He is the image of the invisible God, the firstborn over all creation. For by Him all things were created that are in heaven and that are on earth, visible and invisible, whether thrones or dominions or principalities or powers. All things were created through Him and for Him. - Colossians 1:15-16

Tuesday, November 25, 2014

Love Gently Falling by Melody Carlson – Missed the Boat



It’s always easier and fun to write a review on a book that you really like.  Unfortunately, this review is a little more of a challenge.

When I first became a Christian I had read some books by author Melody Carlson that I really liked.  So I was excited at the opportunity to read Melody’s newest novel Love Gently Falling (available January 6, 2015).  But that excitement was short lived. 

Let me start with what’s good about the book.  When the story’s main character Rita gets the news that her mother has suffered a stroke she quickly makes arrangements to travel home to be there with her mom, dad and brother.  I appreciated how Rita made amends with an old friend with whom she had a falling out and their friendship was restored.  I appreciated the character examining herself to see if she was a snob when she found herself liking a man who was a janitor.  I appreciated that the book did not include sexually immorality or filthy language.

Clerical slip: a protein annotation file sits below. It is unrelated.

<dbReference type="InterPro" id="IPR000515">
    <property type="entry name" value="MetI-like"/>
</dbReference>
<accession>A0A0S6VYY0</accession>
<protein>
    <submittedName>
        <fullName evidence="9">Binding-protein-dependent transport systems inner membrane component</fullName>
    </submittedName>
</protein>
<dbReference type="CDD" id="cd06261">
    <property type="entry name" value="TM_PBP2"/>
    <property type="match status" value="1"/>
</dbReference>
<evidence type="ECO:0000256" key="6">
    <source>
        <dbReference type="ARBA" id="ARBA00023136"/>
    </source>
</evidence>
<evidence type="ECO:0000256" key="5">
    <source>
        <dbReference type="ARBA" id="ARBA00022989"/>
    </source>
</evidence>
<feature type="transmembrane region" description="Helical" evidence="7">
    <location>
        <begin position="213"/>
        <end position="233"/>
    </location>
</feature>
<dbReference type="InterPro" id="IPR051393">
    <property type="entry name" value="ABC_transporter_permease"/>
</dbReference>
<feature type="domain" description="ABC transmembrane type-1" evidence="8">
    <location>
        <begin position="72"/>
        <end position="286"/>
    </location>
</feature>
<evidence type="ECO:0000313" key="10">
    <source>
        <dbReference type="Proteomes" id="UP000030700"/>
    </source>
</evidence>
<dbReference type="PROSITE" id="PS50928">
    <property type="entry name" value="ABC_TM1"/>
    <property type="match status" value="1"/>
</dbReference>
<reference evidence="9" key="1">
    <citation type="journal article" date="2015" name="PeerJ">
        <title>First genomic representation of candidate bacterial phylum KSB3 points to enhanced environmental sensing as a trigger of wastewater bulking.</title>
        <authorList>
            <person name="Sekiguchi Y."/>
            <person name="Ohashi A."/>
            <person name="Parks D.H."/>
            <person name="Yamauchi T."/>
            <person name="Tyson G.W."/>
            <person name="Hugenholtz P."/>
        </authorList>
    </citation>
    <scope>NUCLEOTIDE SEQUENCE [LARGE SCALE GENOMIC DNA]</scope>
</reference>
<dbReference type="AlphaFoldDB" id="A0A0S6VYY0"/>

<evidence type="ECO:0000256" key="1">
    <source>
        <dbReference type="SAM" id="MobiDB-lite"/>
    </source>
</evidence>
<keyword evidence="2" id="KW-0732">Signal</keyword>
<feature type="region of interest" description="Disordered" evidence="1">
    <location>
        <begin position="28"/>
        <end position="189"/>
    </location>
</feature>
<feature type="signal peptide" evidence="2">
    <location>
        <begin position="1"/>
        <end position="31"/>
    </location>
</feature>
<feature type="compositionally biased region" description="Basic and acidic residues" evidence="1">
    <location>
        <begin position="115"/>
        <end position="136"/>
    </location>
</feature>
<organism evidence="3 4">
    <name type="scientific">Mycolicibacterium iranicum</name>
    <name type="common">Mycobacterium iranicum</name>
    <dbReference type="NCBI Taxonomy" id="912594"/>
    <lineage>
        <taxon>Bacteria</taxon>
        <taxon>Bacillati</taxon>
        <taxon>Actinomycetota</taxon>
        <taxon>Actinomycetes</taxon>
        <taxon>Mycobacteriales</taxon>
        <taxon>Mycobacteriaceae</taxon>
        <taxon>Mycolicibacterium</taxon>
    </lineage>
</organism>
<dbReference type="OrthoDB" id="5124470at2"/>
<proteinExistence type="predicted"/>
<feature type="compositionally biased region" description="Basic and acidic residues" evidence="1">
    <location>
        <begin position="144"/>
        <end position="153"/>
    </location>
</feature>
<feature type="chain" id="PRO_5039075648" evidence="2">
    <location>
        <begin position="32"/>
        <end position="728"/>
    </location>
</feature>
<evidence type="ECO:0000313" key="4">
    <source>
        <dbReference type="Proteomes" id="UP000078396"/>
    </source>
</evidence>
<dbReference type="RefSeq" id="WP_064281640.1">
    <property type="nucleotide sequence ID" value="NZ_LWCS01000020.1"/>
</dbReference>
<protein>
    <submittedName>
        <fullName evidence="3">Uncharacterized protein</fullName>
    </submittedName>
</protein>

One of the main things I struggled with is that there was really nothing in this book that would lead me to conclusion that it was from a Christian author.  I came back to a question I ask when reading books published by Christian authors.  If a Christian writes a fiction book does that make it “Christian fiction”?  I would say no. 

In the book, Love Gently Falling, prayer was mentioned several times, but the author didn’t show Rita or the other characters dealing with issues of their faith.  There were some plot developments that would have made good platforms to share the gospel message and what God’s word says.  It would have been good to see characters work through the challenges they are facing through the grid of their Christian faith.  But Melody Carlson didn’t take the opportunity to weave Christian faith into her newest book Love Gently Falling.  Something else that bothered me was the way the main character Rita “came to the rescue” to help save her mother’s outdated and failing beauty salon.  It smacked of the world’s view often seen in movies with children being wiser and smarter than their parents. 

Apart from my criticism about this not being “Christian fiction”, the book is not overly deep.  It was on the anemic side, but could have gone deeper with the storyline.  I think that Melody Carlson missed the boat with Love Gently Falling and I was disappointed. 

I would like to thank the publisher FaithWords and Net Galley for the opportunity to read Love Gently Falling in exchange for an honest review.  I was under no obligation to write a favorable review.

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